When a first person shooter bungles moving and shooting, what does that leave room for? Great reloading? A potent save system? Awesome menus? Legendary is not a good game nor is it a so-bad-it's-good one. Its premise is sound enough: let loose a myriad of mythical brutes into our modern-day world and throw in a diabolical tyrant intent on ruling the earth. You at least have potential for a fun camp classic in the Clash of the Titans mold, but instead of delivering anachronistic thrills, Legendary piles poor gameplay mechanics onto overused shooter cliches, drying up all the juicy possibilities and leaving a dull, lifeless husk in their wake.
If you want to get the most out of Legendary's story, it's best not to think too hard: It's pure frivolity. As professional art thief Jack Deckard, you're hired to steal the mythical Pandora's Box from a New York City museum. But, as an entry on Murphy's Law in Jack's own PDA reminds us, what can go wrong will go wrong. Soon enough, griffons clog the skies and a gigantic golem constructed of cars and concrete is terrorizing a panicked public. Meanwhile, the incident brands a mysterious signet on Deckard's arm, which lets him absorb the life energy, or animus, from fallen creatures. The next step is obvious: Discover the truth behind his employer and kill some werewolves and minotaurs in the process. The concept has potential, but the story is insipid and doesn't always make a whole lot of sense. Why would Pandora's Box unleash such a limited collection of creatures? Why are the subways still running when the city is under siege by winged beasts? How does a mercenary, in one of many scenes featuring Legendary's cringe-inducing dialogue, forget that he's looking for a minotaur?
But coherence doesn't matter when the whole thing's just an excuse to grab a few guns and take aim at the nefarious beasties. To developer Spark's credit, a few of your mythological encounters are mildly fun, such as a boss fight versus a gigantic kraken that feels appropriately epic. Even some of the regular enemies have a strong concept behind them: Werewolves lithely jump from wall to wall, and the ghostly Nari can possess inanimate objects and use them as weapons (for example, a Nari uses a soda machine as a weapon during one of Legendary's more hysterical encounters). Some of the ensuing battles are legitimately fun; this is particularly true when werewolves are involved because their behavior is so unpredictable. In another interesting scenario, a Nari steals a handle from the wall just as you are about to turn it, forcing you to go retrieve it. Unfortunately, most of these scripted scenes are simply annoying, such as one in which you have to shoot the blades of an industrial fan before you're carved into a bloody pulp. And every battle--the good and the abysmal--are absolutely littered with design elements so atrocious, it's amazing that they could have made their way into a modern-day shooter.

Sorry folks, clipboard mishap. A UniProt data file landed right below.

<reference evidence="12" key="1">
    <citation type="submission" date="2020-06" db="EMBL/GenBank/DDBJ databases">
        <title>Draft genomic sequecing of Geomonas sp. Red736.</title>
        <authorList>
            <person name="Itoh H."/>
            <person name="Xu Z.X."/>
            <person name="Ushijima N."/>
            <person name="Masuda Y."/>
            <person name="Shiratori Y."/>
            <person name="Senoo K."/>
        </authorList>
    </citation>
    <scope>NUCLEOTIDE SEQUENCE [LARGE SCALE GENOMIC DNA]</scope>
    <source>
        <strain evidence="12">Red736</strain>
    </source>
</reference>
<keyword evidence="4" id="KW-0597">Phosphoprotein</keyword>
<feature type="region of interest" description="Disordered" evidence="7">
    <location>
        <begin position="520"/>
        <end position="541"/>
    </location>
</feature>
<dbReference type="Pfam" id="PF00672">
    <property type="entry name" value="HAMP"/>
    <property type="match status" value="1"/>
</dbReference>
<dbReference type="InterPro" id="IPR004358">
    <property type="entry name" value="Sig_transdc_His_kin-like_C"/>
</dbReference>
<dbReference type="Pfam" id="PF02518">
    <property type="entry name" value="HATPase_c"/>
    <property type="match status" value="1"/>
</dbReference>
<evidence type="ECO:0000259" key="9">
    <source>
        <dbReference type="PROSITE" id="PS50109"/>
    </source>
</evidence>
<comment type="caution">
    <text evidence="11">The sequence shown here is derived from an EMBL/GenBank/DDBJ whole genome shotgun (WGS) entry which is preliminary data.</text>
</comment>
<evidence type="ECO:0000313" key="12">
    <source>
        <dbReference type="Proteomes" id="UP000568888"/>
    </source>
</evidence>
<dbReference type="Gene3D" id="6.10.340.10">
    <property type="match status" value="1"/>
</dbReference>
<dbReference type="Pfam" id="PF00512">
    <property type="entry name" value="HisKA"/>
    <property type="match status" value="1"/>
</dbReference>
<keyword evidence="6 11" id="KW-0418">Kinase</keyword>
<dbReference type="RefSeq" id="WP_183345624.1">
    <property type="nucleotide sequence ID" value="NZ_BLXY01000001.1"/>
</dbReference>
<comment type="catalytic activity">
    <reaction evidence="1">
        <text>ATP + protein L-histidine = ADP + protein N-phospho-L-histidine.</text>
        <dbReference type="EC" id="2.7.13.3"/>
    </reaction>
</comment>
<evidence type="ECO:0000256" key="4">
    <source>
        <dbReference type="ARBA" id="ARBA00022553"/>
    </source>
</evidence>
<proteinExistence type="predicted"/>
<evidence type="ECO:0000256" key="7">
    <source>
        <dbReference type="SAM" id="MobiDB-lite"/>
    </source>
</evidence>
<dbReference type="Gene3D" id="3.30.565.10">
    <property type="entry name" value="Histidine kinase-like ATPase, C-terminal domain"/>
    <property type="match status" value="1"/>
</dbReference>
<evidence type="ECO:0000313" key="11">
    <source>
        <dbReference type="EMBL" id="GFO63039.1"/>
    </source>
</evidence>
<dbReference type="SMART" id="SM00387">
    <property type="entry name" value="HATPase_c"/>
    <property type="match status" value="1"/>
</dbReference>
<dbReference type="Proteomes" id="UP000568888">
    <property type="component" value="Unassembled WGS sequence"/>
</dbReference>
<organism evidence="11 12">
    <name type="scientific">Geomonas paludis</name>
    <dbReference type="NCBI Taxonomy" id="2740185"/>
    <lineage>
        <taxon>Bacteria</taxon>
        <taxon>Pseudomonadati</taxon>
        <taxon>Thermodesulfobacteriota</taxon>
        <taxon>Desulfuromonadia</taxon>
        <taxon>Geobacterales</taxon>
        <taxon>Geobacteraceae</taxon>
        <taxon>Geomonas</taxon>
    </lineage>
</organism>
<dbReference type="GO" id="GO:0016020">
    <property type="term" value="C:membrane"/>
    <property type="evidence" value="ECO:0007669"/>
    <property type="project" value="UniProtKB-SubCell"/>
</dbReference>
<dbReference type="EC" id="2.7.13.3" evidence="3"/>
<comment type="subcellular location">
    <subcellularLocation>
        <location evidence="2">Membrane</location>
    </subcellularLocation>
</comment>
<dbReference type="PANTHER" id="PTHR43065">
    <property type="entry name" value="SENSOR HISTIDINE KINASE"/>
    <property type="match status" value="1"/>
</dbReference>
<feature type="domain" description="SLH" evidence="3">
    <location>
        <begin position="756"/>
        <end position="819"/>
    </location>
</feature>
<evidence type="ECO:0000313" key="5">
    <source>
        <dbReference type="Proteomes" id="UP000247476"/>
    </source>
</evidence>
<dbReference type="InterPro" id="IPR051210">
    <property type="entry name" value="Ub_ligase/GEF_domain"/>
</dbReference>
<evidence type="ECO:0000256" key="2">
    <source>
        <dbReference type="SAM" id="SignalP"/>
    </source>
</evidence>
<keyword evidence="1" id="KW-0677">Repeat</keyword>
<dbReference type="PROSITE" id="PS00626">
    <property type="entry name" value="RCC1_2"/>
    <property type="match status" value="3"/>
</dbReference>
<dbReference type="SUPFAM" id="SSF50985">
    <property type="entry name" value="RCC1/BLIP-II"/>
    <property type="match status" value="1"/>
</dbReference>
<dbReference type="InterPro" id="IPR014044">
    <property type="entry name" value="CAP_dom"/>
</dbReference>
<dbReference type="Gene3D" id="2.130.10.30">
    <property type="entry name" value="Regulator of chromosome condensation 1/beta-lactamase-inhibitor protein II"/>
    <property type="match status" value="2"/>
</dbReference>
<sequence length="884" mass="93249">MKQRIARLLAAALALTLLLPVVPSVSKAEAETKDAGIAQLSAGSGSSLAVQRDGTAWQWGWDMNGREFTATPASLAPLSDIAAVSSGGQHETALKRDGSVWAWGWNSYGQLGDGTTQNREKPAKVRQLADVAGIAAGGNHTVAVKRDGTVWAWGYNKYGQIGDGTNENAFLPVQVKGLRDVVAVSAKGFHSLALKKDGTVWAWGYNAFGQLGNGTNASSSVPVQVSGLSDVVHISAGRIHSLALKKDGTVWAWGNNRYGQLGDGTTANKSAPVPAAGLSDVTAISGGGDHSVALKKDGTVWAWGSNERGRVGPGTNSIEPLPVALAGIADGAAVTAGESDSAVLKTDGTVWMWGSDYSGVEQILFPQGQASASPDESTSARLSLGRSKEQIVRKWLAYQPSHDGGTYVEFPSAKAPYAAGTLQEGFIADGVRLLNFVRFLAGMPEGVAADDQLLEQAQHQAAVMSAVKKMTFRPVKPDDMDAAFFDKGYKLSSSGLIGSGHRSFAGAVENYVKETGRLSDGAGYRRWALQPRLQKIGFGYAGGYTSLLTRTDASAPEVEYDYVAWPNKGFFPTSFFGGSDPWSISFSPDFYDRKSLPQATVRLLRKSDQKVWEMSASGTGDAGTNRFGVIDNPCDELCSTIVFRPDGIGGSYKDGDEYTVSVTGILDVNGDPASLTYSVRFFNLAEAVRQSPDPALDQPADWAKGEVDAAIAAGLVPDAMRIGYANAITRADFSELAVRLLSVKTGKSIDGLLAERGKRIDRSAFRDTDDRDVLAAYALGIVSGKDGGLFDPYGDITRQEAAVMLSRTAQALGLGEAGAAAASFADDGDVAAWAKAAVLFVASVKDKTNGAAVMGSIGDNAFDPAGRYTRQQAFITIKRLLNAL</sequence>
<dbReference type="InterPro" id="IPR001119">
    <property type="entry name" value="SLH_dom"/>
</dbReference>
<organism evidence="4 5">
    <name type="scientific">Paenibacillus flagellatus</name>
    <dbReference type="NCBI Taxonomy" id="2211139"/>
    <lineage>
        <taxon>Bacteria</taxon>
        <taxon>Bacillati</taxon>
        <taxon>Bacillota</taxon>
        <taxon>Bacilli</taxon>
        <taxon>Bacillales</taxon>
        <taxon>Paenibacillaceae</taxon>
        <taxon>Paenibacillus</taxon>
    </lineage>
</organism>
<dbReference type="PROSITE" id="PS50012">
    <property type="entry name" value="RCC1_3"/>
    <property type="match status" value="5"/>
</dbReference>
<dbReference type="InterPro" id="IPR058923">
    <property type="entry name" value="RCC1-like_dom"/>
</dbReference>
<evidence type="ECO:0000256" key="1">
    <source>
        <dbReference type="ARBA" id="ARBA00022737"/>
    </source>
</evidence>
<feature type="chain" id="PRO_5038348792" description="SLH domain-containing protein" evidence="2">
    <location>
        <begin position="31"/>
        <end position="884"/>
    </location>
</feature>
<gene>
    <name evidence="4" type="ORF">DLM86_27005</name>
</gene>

The problems start with simply moving from one place to the next. Deckard can only hop a few inches off the ground, yet when sprinting, he leaps forward as though he's competing in the long jump. With such terrible jumping mechanics, it's a wonder that Legendary would even include platforming sequences, let alone the awful one thrown at you early on in the game. Should you even find a spot you think Deckard can easily hurdle, you'll discover countless invisible walls, or even worse, you'll get stuck on the various objects littering the cramped levels. The ease with which you can get hung up on the environment is rather astounding, and it's a big frustration in such battles as one in which you fight off a minotaur in a crumbling graveyard.